Being in a long-term relationship is a full-time job, from balancing your social calendars to raising children (both furry and human) and constantly perfecting your communication skills. So, it can be hard to imagine throwing a business into the mix. But, these five couples did just that—and they make it look easy. Don’t be fooled, though. Each pair has learned their fair share of love (and business) lessons that they’ve so graciously shared with us today. And we asked all of the juicy questions: How do they balance their professional and personal lives? Do they ever get sick of each other? Would they recommend it to other couples?
Here’s what they had to say:
Dwayne Vatcher (left) and Brittney Mackinnon (right)
Photo: Nathan Legiehn
The business: Body of Work, a design studio specializing in elevated, unisex basics
The love story: Mackinnon and Vatcher met in university, where they started off as friends, then, like many good love stories, they started dating a few years later. The Toronto-based duo both pursued careers in the apparel industry (Mackinnon was at Aritzia and Canada Goose and Vatcher was at Reigning Champ and OVO), then the pandemic hit. “We started to think about how our relationships with physical activity had changed over the years as our lives got busier,” says Mackinnon, who embraced slower movement during lockdown. “We are both very creative and ambitious and began to discuss the idea of creating a made-in-Canada, design-led active lifestyle brand that brought a sense of ease to activity.”
When asked if they had any apprehension about starting a business together, Vatcher says: “At first, we thought it might not be a good idea to work together as you don’t know how working together will affect your relationship. When we started brainstorming, we quickly realized that our skills really complimented each other, so when the time came to start Body of Work, we couldn’t imagine starting a business with anyone else.”
The balance: “We enjoy the work we do and we try to be mindful of taking personal time or doing something as simple as going for walks or out to dinner on a regular basis,” says Vatcher. “Our work in many ways is a creative extension of ourselves, so we find a lot of joy in working together and every day is different—some days are more balanced than others.”
The lessons: “Working with your partner means you have to talk through disagreements as they happen,” says Mackinnon. “Working together taught us to make sure we were actively listening to each other’s ideas or concerns and continues to make us better communicators. It’s almost impossible to work any other way. It’s important to try to approach things with humility and understanding for the other person’s point of view.”
Would you recommend it to other couples? “If you are both equally invested and you are aligned in your goals, values and expectations then yes,” says Vatcher. If you’re not, then we would suggest that you work through this first because having a business has no shortage of challenges and you have to work as a team.”
Lani Gobaleza (left) and Amy Truong (right)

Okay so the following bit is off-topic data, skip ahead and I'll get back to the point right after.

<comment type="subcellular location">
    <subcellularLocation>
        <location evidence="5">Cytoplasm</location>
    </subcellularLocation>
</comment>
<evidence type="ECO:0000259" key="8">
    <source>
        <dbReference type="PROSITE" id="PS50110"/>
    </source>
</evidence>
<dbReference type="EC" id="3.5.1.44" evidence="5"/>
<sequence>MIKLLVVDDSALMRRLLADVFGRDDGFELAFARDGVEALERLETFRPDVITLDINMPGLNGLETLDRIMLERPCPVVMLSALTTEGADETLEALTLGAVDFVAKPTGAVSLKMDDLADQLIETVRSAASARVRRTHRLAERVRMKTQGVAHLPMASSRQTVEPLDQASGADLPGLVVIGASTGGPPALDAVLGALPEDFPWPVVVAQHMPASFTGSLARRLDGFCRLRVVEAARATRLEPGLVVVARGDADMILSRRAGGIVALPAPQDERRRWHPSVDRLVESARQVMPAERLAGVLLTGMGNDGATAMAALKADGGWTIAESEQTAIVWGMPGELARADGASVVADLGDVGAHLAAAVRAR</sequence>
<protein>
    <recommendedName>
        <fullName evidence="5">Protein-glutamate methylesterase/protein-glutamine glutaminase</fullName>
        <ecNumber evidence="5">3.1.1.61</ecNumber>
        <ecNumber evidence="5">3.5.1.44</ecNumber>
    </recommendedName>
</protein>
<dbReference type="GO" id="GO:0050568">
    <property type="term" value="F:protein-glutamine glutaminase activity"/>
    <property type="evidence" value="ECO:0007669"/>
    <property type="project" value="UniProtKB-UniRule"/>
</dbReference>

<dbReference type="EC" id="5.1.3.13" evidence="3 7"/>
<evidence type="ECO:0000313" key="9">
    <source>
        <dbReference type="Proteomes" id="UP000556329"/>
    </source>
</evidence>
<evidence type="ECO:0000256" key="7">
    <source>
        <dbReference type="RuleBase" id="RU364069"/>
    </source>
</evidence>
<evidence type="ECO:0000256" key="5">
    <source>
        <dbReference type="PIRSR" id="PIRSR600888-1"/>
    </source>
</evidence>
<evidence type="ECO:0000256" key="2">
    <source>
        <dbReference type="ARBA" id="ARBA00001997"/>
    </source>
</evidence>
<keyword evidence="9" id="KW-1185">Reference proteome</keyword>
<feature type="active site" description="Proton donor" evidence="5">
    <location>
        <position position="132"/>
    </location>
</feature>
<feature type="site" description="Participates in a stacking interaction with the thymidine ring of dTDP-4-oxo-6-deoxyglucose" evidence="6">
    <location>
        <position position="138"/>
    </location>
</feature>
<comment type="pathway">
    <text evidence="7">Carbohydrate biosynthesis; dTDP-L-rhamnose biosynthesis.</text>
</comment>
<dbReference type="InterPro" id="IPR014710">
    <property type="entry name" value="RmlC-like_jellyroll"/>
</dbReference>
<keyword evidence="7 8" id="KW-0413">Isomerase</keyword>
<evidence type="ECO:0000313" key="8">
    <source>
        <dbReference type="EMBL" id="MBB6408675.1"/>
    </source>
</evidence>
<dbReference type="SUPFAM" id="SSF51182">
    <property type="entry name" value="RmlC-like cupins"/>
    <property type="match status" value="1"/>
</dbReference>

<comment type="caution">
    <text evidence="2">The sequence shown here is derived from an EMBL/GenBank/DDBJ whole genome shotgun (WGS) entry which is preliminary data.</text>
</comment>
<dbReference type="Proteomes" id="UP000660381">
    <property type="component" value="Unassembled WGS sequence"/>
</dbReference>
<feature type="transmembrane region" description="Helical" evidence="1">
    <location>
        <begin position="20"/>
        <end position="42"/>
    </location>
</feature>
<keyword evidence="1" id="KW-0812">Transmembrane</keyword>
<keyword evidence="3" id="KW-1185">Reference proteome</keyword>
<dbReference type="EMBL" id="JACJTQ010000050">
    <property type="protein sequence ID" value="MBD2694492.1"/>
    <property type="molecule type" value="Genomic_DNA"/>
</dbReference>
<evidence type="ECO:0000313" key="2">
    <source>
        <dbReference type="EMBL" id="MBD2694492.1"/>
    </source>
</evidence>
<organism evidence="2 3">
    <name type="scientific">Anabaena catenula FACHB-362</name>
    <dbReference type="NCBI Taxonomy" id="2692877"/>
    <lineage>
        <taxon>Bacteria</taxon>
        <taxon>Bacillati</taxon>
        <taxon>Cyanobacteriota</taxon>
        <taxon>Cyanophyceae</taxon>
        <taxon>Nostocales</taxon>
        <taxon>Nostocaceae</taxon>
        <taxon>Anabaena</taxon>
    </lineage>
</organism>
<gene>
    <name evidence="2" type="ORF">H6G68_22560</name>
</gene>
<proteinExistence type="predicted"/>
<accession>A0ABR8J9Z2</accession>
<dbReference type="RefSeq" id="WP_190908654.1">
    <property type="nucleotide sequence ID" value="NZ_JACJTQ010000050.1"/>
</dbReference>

Photo: Studio Laniste
The business: Paru, a loose-leaf tea brand with Japanese influences
The love story: Gonaleza and Truong’s meet cute is something out of a movie. It was 2010 and the then-strangers were both studying abroad in Yokohama, Japan, during cherry blossom season. “I remember being so nervous,” recalls Truong. “It was my very first time being away from home and then I met Lani, and everything felt a little more comforting again.” The two struck up a friendship and reconnected a few years later.
Truong alway wanted to start a business, and Gobaleza was always super supportive of Truong's ideas—not realizing that she would also be a part of the business. “I don’t think we had a full official conversation about it, I think it fell together very naturally,” says Truong. “Business can be a very high-risk and terrifying thing, but I think we really focused more on how we could support each other.” Plus, it helps that they’ve worked together in the past and are able to bring different strengths and skills to the table. “We riff off each other well,” adds Gonaleza. “It’s a lot of fun.”
The lessons: “To be patient and make space for forgiveness,” says Truong. “There’s already increased financial and personal strains in marriages and business, but you should remind each other that they’re not the same thing. Also, hire to fill in nitty gritty details and make the executive, big picture decisions together.” Adds Gonaleza: “Always choose your relationship. Everything else is secondary.”
The balance: “We’re still learning,” says Gonaleza. “We schedule one-on-ones so that we know not to bring things up spontaneously unless absolutely necessary. We also plan weekly date nights. It’s such a simple thing to do but it reminds us to take our time with one another seriously, in and out of work. Another thing we do is maintain hobbies. We both practice chanoyu [a Japanese tea ceremony]. Amy loves all things LEGO and Pomeranians, while I spend a lot of my extracurricular time taking acting classes and hosting Spare Pen Club, a club for local writers.”
Would you recommend it to other couples? “It really depends on the couple. If your hearts are in it, maybe. But that’s only part of the work,” says Gobaleza. Truong adds a different perspective: “It’s also an incredibly unique experience to build something with the person you love. And if it doesn’t work out, you can always do something else. Or try again.”